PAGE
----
Man on Fire

PLOT (spoiler alert!!!):

In 2003, burnt-out ex-CIA officer and former Force Recon Marine officer John Creasy (Denzel Washington) looks for work and reunites with old friend and comrade Paul Rayburn (Christopher Walken), who runs a security firm in Mexico. Because of the extremely high rate of kidnappings in Mexico City for ransom money, businessman Samuel Ramos (Marc Anthony) hires Creasy through Rayburn to guard his nine-year-old daughter “Pita” (Dakota Fanning), intending to keep him on for only a short period in order to renew his kidnap and ransom insurance on Pita. Creasy suffers from alcoholism, depression, and severe guilt as a result of his past work as a counterinsurgency fighter and professional assassin, and so works for Samuel at a rate far below what his experience would command. At first Creasy distances himself socially from Pita, but the two soon develop a friendship, which allows Creasy to overcome his demons and to act as a mentor and surrogate father-figure to the girl.

After a piano lesson, Pita is abducted in public; Creasy kills four of the kidnappers, but he is shot multiple times and collapses. The Ramos’ agree to deliver a dead drop ransom of US$10 million per the instructions of “La Voz” (“The Voice”) (Roberto Sosa), the mastermind behind the kidnapping ring. Samuel’s attorney, Jordan Kalfus (Mickey Rourke), arranges for the ransom money to be collected from Samuel’s kidnapping insurance policy, then arranges for it to be delivered to the kidnappers. The drop, however, is ambushed by members of “La Hermandad”, a Mexican crime syndicate composed of corrupt police officers, leading to several of the ring members killed and the money being stolen. The Voice notifies the Ramos’ that Pita will be killed in retribution.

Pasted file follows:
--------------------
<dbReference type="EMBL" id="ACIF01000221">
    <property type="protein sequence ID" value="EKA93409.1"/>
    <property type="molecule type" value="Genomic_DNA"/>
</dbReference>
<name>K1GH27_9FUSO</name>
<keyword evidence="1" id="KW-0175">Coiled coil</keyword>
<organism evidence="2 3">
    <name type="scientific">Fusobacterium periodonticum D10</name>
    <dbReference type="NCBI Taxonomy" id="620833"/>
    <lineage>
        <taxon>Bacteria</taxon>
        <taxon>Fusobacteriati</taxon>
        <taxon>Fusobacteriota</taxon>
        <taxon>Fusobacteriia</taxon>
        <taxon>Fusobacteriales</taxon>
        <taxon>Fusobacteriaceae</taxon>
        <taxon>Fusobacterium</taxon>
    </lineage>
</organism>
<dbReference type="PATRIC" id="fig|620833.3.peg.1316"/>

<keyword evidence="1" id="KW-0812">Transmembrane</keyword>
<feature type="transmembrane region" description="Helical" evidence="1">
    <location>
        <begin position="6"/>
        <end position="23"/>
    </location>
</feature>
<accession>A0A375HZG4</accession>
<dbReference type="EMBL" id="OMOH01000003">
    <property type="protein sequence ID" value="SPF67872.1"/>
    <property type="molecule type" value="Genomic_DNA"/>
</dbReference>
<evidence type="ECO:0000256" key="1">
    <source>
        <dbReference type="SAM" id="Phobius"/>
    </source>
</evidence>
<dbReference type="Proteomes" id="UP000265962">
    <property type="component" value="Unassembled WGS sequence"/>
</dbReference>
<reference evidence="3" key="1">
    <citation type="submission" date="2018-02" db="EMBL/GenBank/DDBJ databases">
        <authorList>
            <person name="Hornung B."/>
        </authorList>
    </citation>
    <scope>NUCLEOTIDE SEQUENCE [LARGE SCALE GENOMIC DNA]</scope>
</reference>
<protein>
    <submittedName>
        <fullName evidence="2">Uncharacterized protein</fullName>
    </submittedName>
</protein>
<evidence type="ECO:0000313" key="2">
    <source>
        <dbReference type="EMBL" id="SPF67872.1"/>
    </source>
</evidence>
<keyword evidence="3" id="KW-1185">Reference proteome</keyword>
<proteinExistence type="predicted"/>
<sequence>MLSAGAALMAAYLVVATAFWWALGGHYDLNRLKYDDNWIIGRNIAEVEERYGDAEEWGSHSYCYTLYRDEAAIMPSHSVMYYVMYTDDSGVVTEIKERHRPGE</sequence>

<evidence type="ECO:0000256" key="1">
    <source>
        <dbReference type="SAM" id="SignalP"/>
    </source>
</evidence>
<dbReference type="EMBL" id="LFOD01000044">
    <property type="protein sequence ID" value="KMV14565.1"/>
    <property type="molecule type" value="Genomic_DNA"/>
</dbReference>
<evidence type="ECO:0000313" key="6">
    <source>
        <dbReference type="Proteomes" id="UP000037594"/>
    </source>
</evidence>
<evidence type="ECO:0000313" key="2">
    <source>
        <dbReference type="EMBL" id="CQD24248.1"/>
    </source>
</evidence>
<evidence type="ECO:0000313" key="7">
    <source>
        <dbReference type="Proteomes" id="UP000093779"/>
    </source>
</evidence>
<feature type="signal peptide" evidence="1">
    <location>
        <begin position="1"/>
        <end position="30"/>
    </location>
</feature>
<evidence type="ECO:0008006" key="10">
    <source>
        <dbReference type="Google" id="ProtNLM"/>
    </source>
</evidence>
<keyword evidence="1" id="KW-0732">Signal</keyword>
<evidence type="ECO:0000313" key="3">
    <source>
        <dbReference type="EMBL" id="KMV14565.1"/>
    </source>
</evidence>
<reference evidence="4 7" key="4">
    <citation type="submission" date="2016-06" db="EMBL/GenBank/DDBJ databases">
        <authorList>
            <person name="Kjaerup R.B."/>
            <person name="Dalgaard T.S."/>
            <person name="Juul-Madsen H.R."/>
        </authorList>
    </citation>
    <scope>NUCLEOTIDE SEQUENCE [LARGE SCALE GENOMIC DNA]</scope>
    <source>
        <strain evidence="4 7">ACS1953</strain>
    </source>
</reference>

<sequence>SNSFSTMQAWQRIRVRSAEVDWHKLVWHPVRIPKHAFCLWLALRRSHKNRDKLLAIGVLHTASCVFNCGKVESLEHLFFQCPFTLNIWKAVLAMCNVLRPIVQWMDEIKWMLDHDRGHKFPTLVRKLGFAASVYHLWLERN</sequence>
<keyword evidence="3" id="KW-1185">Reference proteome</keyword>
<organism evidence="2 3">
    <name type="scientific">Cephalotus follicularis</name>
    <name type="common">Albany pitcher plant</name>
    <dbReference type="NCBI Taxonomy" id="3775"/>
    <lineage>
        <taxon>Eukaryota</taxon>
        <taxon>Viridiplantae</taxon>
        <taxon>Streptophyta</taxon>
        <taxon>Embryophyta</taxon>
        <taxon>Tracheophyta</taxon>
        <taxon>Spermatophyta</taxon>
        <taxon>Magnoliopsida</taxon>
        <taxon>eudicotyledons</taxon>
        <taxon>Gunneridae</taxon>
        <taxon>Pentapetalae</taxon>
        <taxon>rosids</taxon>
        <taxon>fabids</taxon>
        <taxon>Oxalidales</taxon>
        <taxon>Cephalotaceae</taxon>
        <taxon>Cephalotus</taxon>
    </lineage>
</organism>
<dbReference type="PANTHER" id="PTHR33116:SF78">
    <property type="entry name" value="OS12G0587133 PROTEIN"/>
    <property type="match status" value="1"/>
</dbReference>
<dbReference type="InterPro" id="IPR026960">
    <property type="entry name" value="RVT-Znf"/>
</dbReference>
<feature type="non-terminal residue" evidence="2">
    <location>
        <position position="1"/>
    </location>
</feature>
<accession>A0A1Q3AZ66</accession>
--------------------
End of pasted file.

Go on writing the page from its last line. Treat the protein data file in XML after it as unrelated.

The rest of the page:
Creasy leaves the hospital before fully recovering from his wounds and vows to Pita’s mother Lisa (Radha Mitchell) that he will kill everyone involved in Pita’s abduction. Rayburn supplies Creasy with firearms and explosives, while Mariana Guerrero (Rachel Ticotin), a journalist investigating the kidnappings, and Miguel Manzano (Giancarlo Giannini), an agent of the Agencia Federal de Investigación (AFI), offer their support. Creasy tortures and murders several targets for their information, and eventually learns from a corrupt high-ranking police officer that the bags stolen from the ransom drop contained only $2.5 million.

Investigating further, Creasy finds Kalfus dead and evidence of Samuel’s desperate financial situation, and he confronts him with Lisa present. Samuel confesses to Creasy and Lisa that he agreed to Kalfus’ plan to stage Pita’s kidnapping, so he could pay off business debts by fraudulently collecting the insurance money. He planned to keep $5 million for himself, and split the rest between Kalfus and the kidnappers. He also confesses to killing Kalfus. Creasy leaves a pistol and one bullet (a faulty round that he had previously used to attempt suicide) for Samuel, who then uses these to commit suicide.

Using the information provided by Creasy, The Voice’s identity is revealed to be Daniel Sánchez, who Mariana exposes in the newspapers. Creasy shows up at Daniel’s ex-wife’s house and is shot by his brother Aurelio (Gero Camilo), who then tries unsuccessfully to escape. Creasy calls Daniel and threatens to kill his family, and Daniel reveals that Pita is still alive; offering to free her if Creasy surrenders himself and brings Aurelio. Creasy agrees and he and Lisa arrive at the exchange site, where he and Pita share a tearful goodbye before he is taken and driven away by the kidnappers. Creasy dies peacefully en route as a result of his gunshot injuries. Daniel Sánchez is later killed by Manzano during an AFI arrest.

REVIEW:

Am I the only who almost burst out into Alicia Keys’ “Girl on Fire” with the title to Man on Fire? Talk about an earworm, right? So, here we have Denzel doing what he does best, but with a cast that is mostly on par with him, even if their material isn’t. Let’s find out if this is worth a watch, shall we?